Since the beginning of the pandemic, there has been a soaring demand for mental health services, with an estimated 1.6 million people in England waiting for specialised support, and another 8 million who would benefit but whose deterioration in mental health is not considered serious enough to even get on the waiting list. Anxiety rates have been recorded as rising significantly between 2008 (the year of the financial crash) and 2018, with increases in all age groups under 55, but trebling in young adults.
The number of prescriptions issued for anti-anxiety medication has also been rising. Earlier this year, research was published showing that between 2003 and 2008 the use of drugs to treat anxiety was steady, but by 2018 it had risen considerably. During that earlier period, new anti-anxiety prescriptions rose from 25 or 26 per 1,000 person years at risk – a measure of the prevalence of anxiety – to 43.6 in 2018. Nearly twice the number of women are being prescribed medication as men.
This rise could be due to a number of things. “I think GPs are getting much better at detecting anxiety,” says Charlotte Archer, senior research associate in primary care mental health at the University of Bristol, who led the study. Before, she says, there were concerns “it would go undiagnosed. I think that’s starting to change. And that is going to have an impact on prescribing rates.” She also thinks patients are more aware, not just of anxiety but how it can be treated. “They know that they want a prescription. I don’t think that’s always been the case.”
When people see their GP, says Dr Trudi Seneviratne, consultant psychiatrist and Registrar of the Royal College of Psychiatrists, treatment is “very much led by what individuals want. ‘How severe is it and how would you best like to manage it?’ is often the conversation. If it is more mild to moderate, would you like to go down the route of talking therapies? Would you like a combination of psychological therapies plus a medication? What are the other lifestyle changes that you can make to manage this anxiety?”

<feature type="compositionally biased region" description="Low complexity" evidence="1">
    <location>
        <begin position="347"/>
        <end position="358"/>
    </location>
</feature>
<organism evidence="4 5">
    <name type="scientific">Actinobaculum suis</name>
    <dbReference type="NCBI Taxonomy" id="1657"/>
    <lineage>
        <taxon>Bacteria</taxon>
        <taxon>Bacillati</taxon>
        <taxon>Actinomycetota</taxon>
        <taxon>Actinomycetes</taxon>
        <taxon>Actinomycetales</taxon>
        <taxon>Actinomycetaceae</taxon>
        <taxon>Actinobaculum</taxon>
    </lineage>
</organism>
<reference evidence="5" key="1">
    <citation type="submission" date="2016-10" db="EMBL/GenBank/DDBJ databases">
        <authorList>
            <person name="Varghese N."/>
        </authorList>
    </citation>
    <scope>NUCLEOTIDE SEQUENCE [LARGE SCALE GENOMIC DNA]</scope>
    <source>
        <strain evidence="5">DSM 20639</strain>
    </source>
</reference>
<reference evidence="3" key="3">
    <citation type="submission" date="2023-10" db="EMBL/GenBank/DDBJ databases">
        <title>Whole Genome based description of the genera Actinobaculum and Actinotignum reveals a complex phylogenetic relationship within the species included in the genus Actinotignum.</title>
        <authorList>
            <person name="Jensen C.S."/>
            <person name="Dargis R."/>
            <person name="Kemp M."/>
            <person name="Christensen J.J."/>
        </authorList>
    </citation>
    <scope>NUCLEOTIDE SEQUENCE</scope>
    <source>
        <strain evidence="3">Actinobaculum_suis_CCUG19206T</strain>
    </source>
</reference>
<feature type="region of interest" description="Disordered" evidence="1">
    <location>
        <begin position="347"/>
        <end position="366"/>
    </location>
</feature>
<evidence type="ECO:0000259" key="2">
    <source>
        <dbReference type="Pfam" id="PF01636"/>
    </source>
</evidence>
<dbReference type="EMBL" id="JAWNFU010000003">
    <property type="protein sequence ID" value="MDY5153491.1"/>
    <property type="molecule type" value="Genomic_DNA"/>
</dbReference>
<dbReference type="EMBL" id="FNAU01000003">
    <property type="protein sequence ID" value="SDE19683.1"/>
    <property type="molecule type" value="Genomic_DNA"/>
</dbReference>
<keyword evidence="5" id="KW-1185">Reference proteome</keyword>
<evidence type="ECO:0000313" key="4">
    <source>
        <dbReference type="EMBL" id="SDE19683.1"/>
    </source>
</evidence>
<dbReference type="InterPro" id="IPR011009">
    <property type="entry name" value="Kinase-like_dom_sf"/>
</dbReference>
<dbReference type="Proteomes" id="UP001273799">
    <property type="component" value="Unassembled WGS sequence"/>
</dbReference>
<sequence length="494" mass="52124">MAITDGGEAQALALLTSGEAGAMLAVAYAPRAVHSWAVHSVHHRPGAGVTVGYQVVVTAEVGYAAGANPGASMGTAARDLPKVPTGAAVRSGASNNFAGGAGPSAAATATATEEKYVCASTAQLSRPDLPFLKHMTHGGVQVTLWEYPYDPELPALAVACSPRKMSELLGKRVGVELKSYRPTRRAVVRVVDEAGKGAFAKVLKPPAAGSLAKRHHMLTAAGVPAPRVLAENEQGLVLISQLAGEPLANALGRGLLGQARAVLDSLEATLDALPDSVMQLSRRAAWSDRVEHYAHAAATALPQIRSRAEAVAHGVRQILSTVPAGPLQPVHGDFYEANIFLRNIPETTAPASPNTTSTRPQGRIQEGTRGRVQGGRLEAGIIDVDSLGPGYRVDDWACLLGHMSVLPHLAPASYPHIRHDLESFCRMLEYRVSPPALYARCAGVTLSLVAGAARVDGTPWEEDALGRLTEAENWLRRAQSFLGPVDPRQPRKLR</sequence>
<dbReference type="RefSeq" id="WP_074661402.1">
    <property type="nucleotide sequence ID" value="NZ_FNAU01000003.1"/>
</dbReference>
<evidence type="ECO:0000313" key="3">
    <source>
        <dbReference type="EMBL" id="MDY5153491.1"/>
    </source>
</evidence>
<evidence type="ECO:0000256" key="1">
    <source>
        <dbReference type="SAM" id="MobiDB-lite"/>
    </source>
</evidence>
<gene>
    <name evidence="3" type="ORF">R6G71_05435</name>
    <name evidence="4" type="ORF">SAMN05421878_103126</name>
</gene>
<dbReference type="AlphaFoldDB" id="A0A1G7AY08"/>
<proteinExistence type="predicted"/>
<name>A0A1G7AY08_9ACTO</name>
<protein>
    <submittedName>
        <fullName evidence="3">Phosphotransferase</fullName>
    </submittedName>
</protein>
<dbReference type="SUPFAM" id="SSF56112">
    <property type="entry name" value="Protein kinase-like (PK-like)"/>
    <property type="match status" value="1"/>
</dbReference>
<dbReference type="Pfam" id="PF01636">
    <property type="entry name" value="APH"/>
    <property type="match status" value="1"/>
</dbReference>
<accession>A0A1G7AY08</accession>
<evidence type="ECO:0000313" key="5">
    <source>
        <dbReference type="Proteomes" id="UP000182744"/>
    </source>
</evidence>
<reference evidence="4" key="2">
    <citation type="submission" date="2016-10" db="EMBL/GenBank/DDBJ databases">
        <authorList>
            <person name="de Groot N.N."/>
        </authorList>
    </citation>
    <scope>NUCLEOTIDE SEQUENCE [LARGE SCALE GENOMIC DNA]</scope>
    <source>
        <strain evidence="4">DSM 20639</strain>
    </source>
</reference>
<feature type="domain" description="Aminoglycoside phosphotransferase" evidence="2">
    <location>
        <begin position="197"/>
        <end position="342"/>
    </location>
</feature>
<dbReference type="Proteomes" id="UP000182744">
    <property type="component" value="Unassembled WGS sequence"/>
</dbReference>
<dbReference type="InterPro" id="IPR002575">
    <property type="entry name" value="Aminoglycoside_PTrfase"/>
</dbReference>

Antidepressants, particularly selective serotonin reuptake inhibitors (SSRIs) such as sertraline and citalopram, are most commonly used. “Anxiety and depression can go together,” says Seneviratne. “You don’t necessarily get somebody just with anxiety, although you can.” Antidepressants, such as the SNRI group, can be used if an SSRI hasn’t worked. “The other group we use are benzodiazepines, which are sedative drugs – things like lorazepam or diazepam – but they should only really be used in the short term because they can be addictive.” Others include beta blockers, medication used for epilepsy and anti-psychotic drugs. Depending on the drug, side-effects can range from headaches and nausea to a reduced sex drive and even increased anxiety. The latest thinking on medication suggests that it is not to be generally considered “lifelong” as Seneviratne puts it, and it should be monitored and reviewed about every three months.
Medication tends to be prescribed, says Seneviratne, “when anxiety is becoming debilitating … when it’s having a severe impact on quality of life – not being able to sleep, to function, to work, struggling to even do simple things like go out of the house, or maintain self-care.” By that point, someone experiencing anxiety may not be able to effectively engage in therapy.
With milder forms of anxiety, she says, people should initially be offered psychological therapy such as counselling or cognitive behavioural therapy (CBT). The latest National Institute for Health and Care Excellence (Nice) guidelines for depression recommend other treatments such as therapy, mindfulness and exercise are offered to patients before medication.